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September 15, 2003

The Illness of Modern Life

I drove into Toronto today. The traffic jammed up and we were like sardines in cans stacked up in a long box. I found myself on busy streets surrounded by poles, wires, lights, vehicles, and the concrete blocks that make up the characterless plaza-land of modern North America. In a short while I would be back home with my tomato plants. What concerned me, however, were the people who are in that desert every day.

Many of the people who come to me for assistance are not just upset because of past traumas. They are also seriously damaged by the environments in which they live and work. Though I believe that past traumas drive us into these dysfunctional situations, facing these traumas does not magically make these situations go away.

Modern life is a recipe for depression, anxiety, and rage. Addictive behaviours and substance abuse are the painkillers for the reality of modern life.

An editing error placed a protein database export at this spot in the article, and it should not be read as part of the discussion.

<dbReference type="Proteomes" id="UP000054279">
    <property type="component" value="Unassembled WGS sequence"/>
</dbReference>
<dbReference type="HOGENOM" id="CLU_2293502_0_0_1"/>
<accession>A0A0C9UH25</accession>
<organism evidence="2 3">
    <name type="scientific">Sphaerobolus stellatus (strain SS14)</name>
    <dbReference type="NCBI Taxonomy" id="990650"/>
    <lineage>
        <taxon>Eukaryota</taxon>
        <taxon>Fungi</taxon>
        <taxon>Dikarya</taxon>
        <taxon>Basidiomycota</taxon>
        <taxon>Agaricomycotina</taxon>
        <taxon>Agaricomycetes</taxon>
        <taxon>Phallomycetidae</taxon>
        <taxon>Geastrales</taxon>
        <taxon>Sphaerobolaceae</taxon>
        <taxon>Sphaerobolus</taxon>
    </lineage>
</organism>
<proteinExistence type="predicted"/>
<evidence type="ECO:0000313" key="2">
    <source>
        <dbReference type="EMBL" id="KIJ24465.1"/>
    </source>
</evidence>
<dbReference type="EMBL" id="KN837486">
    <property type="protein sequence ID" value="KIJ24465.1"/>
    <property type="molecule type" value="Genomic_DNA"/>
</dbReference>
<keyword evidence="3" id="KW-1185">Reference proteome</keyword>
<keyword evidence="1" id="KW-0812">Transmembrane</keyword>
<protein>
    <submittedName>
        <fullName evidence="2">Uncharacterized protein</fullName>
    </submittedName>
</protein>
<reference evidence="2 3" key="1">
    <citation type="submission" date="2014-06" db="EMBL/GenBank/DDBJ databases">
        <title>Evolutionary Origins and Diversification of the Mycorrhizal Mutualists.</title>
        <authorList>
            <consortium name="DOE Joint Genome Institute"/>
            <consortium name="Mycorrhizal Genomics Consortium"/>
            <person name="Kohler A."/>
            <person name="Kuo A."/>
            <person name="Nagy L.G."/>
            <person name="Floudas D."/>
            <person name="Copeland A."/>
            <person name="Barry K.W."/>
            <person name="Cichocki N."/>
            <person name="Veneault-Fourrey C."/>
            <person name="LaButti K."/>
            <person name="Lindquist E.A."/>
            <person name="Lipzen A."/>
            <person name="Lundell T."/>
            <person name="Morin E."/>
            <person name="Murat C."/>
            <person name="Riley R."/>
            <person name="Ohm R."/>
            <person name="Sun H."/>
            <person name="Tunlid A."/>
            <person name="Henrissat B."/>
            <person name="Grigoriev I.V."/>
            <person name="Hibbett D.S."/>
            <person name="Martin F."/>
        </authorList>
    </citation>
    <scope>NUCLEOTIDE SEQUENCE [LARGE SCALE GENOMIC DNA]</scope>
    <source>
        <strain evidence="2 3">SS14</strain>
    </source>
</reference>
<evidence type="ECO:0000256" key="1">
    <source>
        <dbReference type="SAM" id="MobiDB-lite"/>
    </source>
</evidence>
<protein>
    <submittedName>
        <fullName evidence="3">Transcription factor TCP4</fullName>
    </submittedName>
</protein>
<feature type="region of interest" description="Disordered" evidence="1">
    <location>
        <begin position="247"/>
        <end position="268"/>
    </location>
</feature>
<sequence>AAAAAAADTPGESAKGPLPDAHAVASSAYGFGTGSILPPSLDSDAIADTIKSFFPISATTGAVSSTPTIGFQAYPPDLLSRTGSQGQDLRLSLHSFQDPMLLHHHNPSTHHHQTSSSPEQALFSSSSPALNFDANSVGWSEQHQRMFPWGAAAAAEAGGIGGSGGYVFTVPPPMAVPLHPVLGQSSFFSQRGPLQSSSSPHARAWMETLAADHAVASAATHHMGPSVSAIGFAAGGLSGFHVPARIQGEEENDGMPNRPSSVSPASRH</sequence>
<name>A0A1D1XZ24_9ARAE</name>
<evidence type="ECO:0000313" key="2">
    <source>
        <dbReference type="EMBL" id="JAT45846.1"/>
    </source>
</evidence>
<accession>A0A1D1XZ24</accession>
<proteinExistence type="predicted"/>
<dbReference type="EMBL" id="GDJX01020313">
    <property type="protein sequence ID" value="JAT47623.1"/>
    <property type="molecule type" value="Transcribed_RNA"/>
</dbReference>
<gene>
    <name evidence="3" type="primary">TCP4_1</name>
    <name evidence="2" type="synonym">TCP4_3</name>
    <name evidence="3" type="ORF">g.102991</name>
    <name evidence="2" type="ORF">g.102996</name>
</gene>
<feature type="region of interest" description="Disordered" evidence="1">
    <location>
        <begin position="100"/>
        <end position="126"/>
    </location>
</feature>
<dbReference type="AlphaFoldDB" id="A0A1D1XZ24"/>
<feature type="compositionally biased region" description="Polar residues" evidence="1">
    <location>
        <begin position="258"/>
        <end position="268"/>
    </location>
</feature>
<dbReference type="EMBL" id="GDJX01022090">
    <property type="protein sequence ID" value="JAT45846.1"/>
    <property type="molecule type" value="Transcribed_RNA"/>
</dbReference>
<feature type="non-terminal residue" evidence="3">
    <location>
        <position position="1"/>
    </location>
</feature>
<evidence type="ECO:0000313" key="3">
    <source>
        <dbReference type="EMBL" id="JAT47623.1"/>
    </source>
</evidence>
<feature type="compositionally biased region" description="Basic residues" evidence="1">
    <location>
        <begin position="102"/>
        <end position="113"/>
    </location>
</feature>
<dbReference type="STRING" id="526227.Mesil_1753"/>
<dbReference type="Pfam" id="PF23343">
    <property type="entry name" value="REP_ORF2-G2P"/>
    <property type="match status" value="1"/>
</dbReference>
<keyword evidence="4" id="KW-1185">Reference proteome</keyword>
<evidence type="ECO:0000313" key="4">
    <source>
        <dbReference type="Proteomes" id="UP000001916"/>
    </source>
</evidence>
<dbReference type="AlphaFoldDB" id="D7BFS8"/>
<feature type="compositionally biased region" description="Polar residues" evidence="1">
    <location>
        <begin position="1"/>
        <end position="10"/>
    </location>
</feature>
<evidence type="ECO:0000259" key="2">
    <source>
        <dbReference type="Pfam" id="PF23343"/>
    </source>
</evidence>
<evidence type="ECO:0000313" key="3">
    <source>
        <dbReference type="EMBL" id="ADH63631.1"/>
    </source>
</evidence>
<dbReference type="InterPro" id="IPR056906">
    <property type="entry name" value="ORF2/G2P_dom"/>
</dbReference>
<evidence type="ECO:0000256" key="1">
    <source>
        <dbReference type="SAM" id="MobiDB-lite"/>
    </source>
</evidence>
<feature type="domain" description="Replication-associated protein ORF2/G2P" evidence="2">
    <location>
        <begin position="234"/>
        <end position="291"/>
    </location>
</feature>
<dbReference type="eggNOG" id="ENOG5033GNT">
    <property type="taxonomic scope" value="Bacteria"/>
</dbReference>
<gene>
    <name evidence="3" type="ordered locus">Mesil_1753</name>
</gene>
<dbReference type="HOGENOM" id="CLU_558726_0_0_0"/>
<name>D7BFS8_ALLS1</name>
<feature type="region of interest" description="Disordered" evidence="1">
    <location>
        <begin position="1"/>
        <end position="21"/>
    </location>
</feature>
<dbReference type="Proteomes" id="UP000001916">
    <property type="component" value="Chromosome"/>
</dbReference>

Theoretically, primal work clears the dysfunctional patterns that keep us stuck on the wheel. But what if the pressures, debt, and isolation of modern life make it impossible to do the primal work? Which do you tackle first?

Both.

While you are finding ways to express yourself fully and honestly, it is essential to gradually adjust the draining, stressful, and depressing aspects of your life. Look at your marriage, your friends, your family, your job, your finances, your home, your furniture, your appliances, your vehicle, your clothes, your neighbourhood, your health, your addictions, your distractions. Is there anything you can change or remove? Is there anything healthy or inspiring you can add? Is there anyone else you can find to support you in this effort?

Although we do carry inner sadness, anxiety, and rage, we also allow ourselves to remain in situations that truly provoke these feelings. We are no longer little children. We are now adults. We can begin to say no to the illness of modern life.



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